I said of the Nano R2s for that 56.36% that they only need a Firewall, VPN Access, Geoip and, at most, an IDS. I think this gadget may (with its shortcomings) be an appropriate solution for this fork of companies.
Well, but then you cannot have those things. It either is worth it that you have a network that you can rely on and that secures your own and your customer’s data or it isn’t. You have that choice. But my point is that the project and the developers are now swallowing that cost of making IPFire run on cheap hardware.
IPFire costs zero. We cannot make it any cheaper than that. Commercial products cost you thousands a year and it normally adds lock-in support contracts.
Compared to that, spending 300€ on some firewall hardware is cheap and will give you something that will work for a long time.
If your business cannot afford that it either isn’t a business or doesn’t know what the danger is.
Providing rootfs and uboot can be one of the reason for this and ipfire is not promoted much I guess. If I understand correctly a normal user with little bit knowledge of IT might just need a flashable image, So maybe we should provide it instead of providing 2 files to be flashed manually. BTW dd is risky for those who do not understand what is dd.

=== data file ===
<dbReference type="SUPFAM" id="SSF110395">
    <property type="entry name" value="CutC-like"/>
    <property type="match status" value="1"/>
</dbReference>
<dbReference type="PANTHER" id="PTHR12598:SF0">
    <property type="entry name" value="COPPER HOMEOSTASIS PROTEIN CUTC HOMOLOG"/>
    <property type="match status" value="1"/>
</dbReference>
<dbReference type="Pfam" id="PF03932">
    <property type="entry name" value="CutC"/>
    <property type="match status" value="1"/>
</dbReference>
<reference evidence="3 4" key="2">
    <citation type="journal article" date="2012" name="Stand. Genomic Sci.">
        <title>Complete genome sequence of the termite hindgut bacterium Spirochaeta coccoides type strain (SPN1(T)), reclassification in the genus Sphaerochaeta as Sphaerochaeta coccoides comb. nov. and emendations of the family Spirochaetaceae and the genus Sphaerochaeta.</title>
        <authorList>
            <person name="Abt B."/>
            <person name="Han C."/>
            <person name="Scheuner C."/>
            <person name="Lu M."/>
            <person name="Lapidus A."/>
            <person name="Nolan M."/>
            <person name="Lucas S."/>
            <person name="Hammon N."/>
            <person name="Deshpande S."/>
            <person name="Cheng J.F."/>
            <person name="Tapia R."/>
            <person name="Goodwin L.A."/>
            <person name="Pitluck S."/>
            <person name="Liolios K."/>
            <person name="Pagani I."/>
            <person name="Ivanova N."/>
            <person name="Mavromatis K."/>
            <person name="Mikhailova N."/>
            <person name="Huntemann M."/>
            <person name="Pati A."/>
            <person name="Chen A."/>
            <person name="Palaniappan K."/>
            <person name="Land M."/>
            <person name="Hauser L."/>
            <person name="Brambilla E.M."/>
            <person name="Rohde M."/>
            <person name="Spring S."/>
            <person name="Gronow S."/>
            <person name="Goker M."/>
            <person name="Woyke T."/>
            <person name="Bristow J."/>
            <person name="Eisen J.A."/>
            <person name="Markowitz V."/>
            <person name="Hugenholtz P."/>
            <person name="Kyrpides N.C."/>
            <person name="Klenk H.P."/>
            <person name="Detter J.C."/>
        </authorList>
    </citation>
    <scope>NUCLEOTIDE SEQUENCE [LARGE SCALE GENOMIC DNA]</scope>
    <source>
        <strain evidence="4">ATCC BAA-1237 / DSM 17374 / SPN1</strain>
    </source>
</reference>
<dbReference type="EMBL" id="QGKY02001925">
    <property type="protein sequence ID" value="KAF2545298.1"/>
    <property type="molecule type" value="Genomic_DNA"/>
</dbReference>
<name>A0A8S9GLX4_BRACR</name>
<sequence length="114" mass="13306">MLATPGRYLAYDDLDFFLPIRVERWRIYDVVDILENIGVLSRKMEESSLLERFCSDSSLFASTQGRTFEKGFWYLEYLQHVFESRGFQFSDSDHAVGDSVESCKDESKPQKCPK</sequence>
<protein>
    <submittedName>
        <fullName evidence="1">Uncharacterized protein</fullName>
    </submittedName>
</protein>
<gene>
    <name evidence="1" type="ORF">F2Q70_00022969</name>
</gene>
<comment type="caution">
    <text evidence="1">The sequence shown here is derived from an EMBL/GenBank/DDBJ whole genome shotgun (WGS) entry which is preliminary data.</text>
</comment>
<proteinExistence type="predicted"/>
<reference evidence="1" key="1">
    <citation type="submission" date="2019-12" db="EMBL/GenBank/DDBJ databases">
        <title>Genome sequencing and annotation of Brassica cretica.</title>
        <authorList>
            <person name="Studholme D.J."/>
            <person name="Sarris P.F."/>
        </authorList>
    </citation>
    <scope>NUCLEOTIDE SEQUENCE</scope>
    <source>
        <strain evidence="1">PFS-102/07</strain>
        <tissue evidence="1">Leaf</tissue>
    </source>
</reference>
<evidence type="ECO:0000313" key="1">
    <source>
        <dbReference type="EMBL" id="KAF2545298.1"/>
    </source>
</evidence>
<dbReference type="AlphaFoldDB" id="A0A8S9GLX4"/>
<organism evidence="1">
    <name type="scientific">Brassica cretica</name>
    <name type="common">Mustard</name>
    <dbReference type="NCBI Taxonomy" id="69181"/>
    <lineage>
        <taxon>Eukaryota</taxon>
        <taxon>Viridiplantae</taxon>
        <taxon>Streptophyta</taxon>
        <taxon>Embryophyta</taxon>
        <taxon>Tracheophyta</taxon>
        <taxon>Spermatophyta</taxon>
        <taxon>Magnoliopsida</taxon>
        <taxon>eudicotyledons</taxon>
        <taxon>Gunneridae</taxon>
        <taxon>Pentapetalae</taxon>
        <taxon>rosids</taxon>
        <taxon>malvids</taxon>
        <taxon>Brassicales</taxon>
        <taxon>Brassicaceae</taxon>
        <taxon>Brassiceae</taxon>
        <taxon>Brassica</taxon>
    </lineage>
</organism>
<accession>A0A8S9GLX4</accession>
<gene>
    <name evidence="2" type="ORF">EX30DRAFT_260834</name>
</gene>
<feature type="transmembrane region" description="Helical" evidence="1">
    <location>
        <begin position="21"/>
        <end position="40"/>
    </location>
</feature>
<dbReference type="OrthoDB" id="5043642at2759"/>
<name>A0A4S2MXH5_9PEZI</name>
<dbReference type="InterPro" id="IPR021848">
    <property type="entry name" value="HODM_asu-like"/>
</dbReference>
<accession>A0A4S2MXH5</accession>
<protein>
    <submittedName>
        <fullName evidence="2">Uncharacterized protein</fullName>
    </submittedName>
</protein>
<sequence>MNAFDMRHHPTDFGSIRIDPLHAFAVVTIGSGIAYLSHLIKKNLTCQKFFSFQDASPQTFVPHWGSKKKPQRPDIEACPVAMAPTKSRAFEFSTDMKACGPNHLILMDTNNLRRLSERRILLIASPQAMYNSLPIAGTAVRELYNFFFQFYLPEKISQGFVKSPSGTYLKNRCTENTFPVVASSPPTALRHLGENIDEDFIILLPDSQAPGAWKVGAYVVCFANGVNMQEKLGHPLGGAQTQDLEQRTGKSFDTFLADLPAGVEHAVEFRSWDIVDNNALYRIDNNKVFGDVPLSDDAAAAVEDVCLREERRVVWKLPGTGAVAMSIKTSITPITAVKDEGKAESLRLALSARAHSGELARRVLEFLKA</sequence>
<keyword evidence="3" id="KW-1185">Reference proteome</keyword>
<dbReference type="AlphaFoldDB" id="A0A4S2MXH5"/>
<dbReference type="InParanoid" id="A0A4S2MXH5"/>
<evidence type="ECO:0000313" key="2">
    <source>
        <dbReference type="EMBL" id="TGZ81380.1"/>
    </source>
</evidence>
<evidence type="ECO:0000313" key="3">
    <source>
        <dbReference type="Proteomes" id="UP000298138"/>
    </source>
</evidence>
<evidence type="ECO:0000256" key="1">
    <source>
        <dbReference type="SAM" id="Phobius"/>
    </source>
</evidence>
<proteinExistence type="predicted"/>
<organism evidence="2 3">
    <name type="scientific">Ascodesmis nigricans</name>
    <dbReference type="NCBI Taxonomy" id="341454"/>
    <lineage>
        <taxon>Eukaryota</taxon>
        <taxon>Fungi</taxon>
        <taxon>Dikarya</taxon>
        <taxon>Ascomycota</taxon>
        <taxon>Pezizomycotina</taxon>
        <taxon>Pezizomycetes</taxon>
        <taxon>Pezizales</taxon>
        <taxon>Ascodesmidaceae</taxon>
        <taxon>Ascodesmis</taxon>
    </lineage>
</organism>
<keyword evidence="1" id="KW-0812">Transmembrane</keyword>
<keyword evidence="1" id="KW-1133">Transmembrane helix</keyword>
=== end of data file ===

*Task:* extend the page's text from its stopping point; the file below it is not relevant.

Reason is you support boards which are obsolete and not available for sales anymore and they are low end SOC which were only built for experimenting with the idea of open source hardware and the response it can get.
I have replaced my servers with arm sbcs, Currently running and tiny NAS with , Jellyfin for Media playback and Nextcloud server for filesharing along with samba all this running on a tiny NanoPi Neo Plus2, BTW I am typing this post from an ARM Based laptop, Pine64 PineBook Pro, I can compare it with my I5 Lenovo laptop.
Maybe you have not tried the right boards hahahaha.
Please use pine64 webserver, chat server and blog, Let me know how you feel about it, Maybe that way you will understand that the whole setup is running on around 45 RK3399 based Pine64 RockPro64.